The spacing between adjacent choke rings was kept the same for a given 3D choke ring design. This value, however, may be varied between adjacent rings in order to optimize the choke ring performance. The best way to tackle this problem is to use Uniform Theory of Diffraction (UTD). Preliminary simulations were done using UTD and two prototypes (denoted as “E” and “F”) were constructed to evaluate various options of the design.

There were a total of six different choke rings evaluated. Four different 2D choke rings (labeled from “A” to “D”)

and one 3D choke ring (“E”) are shown in Figure 2.

B A E C D
B
A
E
C
D

Figure 2. Sample of four 2D and one 3D Choke Ring Ground Planes.

Choke Ring

Choke Type

Choke depth

 

A 2D

5

L1 and 5 L2

 

B 2D

4

L1 and 4 L2

 

C 2D

 

5 L2

 

D 2.5D

 

3

( 1 L1)

 

E 3D

 

4

L1/L2

 

F 3D

 

4

L1/L2

Table 1. Choke Ring Design Details

Note 1:

L1 indicates choke depth tuned to L1 frequency L2 indicates choke depth tuned to L2 frequency L1/L2 indicates broadband choke depth

The Choke Ring “D” has been labeled as 2.5D since it employs three chokes of different depth with only one tuned to L1 band.

It would appear, intuitively, that due to the nature of their construction, choke rings “E” and “F” should be most sensitive to multipath originated below or near the antenna horizon. The next sections presents the test results that proves otherwise.

LOW ELEVATION TRACKING

In order to make a comparison between different choke ring designs, each choke ring was tested twice using a Dorne & Margolin C146-10-1 antenna element and NovAtel GPS-702 “Pinwheel TM ” antenna element (see Figure 3).

GPS-702 D&M C146-10-1
GPS-702
D&M C146-10-1

Figure 3. D&M and GPS-702 antenna elements.

An antenna with a given test choke ring was mounted approximately 1 meter above the ground and data was collected with the same receiver. The NovAtel “Skyplot” software was used to compute various figures of merit such as average C/No, average code-carrier standard deviation and actual vs. expected number of epochs for each elevation angle.

The quality of low elevation tracking was measured by computing the ratio of observed-to-expected number of epochs. Ideally this ratio should be 1 (100%). This ratio will be less than 1 for low elevation angles (below 20 ) due to inherent antenna amplitude pattern roll-off and interference from multipath signals. In our test scenario, multipath had its largest effect on tracking performance at the elevation angle of 6 (See Figures 4-7). It’s quite apparent that 3D choke rings (labelled “E” and “F”) provide the best tracking and lowest susceptibility to multipath.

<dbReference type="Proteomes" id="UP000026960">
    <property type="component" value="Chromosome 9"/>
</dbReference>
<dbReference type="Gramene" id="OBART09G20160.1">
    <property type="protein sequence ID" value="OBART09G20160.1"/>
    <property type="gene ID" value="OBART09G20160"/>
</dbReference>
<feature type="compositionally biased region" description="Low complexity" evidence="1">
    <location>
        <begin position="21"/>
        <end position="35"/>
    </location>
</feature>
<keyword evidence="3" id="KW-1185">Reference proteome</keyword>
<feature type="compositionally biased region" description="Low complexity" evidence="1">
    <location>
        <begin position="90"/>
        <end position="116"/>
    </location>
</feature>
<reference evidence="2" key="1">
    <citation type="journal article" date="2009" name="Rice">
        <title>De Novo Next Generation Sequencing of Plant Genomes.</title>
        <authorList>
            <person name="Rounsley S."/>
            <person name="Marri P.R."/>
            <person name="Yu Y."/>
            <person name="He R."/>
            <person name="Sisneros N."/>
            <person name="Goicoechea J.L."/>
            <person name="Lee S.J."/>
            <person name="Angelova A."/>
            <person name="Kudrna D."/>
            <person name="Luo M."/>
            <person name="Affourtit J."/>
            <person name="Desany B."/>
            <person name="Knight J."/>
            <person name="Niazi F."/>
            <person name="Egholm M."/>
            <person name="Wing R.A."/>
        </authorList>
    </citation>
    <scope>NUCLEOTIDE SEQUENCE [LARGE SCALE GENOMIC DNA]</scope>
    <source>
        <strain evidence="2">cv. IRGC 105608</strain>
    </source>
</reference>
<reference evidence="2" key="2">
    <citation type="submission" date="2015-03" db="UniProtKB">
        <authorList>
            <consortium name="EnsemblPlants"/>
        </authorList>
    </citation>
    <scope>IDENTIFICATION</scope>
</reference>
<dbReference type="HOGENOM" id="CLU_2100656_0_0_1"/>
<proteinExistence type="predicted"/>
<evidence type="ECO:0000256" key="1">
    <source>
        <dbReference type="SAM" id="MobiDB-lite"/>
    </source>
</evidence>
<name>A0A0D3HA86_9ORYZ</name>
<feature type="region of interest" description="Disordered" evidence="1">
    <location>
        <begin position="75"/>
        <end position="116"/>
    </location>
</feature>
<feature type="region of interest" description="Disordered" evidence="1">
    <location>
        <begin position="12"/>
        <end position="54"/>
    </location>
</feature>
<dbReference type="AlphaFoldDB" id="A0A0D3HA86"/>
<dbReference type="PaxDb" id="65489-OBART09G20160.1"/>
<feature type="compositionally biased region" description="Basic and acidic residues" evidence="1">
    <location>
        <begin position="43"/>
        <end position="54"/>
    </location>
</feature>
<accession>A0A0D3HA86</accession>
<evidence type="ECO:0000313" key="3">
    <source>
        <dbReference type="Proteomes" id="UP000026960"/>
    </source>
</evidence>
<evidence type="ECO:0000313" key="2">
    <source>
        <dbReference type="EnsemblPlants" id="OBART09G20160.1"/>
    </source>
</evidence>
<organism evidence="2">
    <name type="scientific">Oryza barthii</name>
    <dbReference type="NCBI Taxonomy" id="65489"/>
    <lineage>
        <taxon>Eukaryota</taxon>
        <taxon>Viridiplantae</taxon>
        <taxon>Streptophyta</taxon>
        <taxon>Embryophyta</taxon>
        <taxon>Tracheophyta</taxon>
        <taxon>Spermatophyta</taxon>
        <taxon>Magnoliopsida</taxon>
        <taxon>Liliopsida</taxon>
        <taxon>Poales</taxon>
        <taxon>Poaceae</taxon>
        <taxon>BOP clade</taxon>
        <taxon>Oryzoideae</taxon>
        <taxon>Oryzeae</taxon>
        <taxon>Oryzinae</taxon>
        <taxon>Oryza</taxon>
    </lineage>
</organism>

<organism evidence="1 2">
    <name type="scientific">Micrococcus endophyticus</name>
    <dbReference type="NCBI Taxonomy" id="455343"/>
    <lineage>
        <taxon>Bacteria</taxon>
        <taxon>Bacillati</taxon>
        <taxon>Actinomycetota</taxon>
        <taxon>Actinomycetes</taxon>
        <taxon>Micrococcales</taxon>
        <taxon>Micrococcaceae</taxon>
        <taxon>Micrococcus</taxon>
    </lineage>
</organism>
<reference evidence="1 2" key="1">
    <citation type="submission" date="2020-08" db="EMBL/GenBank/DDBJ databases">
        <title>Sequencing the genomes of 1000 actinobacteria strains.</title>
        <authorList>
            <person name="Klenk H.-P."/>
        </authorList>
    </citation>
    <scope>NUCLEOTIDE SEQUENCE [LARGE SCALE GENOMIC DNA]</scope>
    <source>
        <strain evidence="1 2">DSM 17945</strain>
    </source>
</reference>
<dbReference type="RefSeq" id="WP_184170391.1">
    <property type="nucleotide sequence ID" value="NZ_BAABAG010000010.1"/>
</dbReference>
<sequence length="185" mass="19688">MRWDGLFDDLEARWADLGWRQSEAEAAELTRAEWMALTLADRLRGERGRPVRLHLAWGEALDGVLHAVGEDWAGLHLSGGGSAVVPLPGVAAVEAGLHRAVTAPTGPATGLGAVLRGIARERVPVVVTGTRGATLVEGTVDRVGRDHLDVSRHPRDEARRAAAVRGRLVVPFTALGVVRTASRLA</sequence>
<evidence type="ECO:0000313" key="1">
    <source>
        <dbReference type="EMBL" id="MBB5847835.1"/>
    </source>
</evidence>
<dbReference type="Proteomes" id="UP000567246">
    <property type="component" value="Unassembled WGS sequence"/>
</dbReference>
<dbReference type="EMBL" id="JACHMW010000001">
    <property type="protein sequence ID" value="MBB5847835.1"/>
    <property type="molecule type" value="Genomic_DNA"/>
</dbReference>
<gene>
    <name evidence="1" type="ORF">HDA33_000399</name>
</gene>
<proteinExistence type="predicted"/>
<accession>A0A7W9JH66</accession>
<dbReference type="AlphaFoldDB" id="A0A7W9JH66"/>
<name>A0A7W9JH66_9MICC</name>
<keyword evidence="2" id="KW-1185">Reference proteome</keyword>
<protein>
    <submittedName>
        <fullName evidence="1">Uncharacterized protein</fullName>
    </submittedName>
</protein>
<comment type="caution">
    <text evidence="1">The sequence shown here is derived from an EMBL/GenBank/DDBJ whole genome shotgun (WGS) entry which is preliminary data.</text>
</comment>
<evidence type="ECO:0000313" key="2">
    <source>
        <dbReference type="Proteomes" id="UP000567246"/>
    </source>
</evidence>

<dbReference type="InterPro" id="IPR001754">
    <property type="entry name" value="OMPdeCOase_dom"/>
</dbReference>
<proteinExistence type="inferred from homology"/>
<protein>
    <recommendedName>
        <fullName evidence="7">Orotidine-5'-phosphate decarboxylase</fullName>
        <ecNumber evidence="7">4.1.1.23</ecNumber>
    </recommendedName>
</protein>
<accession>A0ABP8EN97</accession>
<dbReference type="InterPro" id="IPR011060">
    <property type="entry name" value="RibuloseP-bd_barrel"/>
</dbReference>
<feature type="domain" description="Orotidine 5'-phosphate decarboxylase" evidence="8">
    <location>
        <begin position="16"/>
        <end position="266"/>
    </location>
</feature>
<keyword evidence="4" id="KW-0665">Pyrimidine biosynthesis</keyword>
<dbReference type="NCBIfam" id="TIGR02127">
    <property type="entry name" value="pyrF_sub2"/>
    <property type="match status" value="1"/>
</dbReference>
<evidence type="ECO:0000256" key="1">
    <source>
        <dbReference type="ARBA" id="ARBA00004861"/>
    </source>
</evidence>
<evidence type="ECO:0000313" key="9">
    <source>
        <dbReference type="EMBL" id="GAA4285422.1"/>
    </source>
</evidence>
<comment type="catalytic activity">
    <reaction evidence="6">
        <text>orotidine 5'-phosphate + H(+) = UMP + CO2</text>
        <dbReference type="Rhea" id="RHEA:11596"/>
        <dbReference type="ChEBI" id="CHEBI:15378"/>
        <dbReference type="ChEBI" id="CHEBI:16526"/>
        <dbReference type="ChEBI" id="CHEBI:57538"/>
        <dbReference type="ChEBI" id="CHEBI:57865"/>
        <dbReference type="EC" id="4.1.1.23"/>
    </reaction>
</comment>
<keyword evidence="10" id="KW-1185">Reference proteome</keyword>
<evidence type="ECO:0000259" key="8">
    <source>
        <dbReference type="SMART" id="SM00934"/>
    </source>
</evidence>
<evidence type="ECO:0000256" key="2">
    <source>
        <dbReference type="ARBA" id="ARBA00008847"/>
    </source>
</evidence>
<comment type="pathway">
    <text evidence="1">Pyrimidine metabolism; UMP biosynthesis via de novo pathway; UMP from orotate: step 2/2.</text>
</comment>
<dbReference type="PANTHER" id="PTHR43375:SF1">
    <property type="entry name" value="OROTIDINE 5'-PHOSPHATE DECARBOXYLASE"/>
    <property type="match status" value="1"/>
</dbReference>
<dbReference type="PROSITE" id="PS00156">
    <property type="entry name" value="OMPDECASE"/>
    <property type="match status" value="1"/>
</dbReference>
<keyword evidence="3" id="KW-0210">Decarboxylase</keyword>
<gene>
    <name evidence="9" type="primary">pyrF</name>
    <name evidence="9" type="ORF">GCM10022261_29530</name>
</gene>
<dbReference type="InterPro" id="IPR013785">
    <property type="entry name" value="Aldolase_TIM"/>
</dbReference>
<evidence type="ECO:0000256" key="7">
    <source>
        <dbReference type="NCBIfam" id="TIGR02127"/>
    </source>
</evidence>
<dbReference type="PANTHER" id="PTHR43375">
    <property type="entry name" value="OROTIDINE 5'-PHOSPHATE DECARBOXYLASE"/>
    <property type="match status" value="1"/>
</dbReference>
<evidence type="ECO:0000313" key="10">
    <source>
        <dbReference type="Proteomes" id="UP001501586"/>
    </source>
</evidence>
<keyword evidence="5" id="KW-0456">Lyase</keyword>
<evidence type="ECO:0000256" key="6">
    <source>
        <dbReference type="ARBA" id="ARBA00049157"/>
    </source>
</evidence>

the best tracking and lowest susceptibility to multipath. Figure 4. L1 Low Elevation Angle Tracking with

Figure 4.

L1 Low Elevation Angle Tracking with GPS-

702 Antenna.

4. L1 Low Elevation Angle Tracking with GPS- 702 Antenna. Figure 5. L2 Low Elevation Angle

Figure 5.

L2 Low Elevation Angle Tracking with GPS-

702 Antenna.

5. L2 Low Elevation Angle Tracking with GPS- 702 Antenna. Figure 6. L1 Low Elevation Angle

Figure 6.

L1 Low Elevation Angle Tracking with D&M C-146-10 Antenna.

Low Elevation Angle Tracking with D&M C-146-10 Antenna. Figure 7. L1 Low Elevation Angle Tracking with

Figure 7.

L1 Low Elevation Angle Tracking with D&M C-146-10 Antenna.

A cumulative tracking capability from 0 to 10 elevation

angles is shown in Table 2 (below).

Choke

GPS-702 Antenna

D7M C-146

Ring

Antenna

L1

L2

L1

L2

“A”

73.9%

72.4%

76.6%

74.8%

“B”

78.6%

76.8%

77.0%

75.6%

“C”

78.8%

77.9%

79.3%

78.3%

“D”

76.2%

65.0%

82.6%

81.3%

“E”

84.4%

83.3%

85.3%

84.4%

“F”

81.3%

80.3%

85.7%

85.2%

Table 2. Overall Low Elevation Angle Tracking (0°-10°)

An improvement of almost 10% in low elevation tracking can be observed from Table 1. Over a period of a 24-hour

tracking session, that would translate to several thousands

of

extra observations. One observation that can be made

is

that a choke ring design should be optimized for a

given

performance.

antenna

in

order

to

maximize

its

overall

MULTIPATH PERFORMANCE

NovAtel’s post-processing software, “Skyplot”, was used to determine the level of multipath signal generated at the antenna output port. The level of multipath (in mm) is plotted against the elevation angle for various choke ring and antenna configurations, see Figures 8-11.

choke ring and antenna configurations, see Figures 8-11. Figure 8. L1 Multipath Performance with D&M C-146-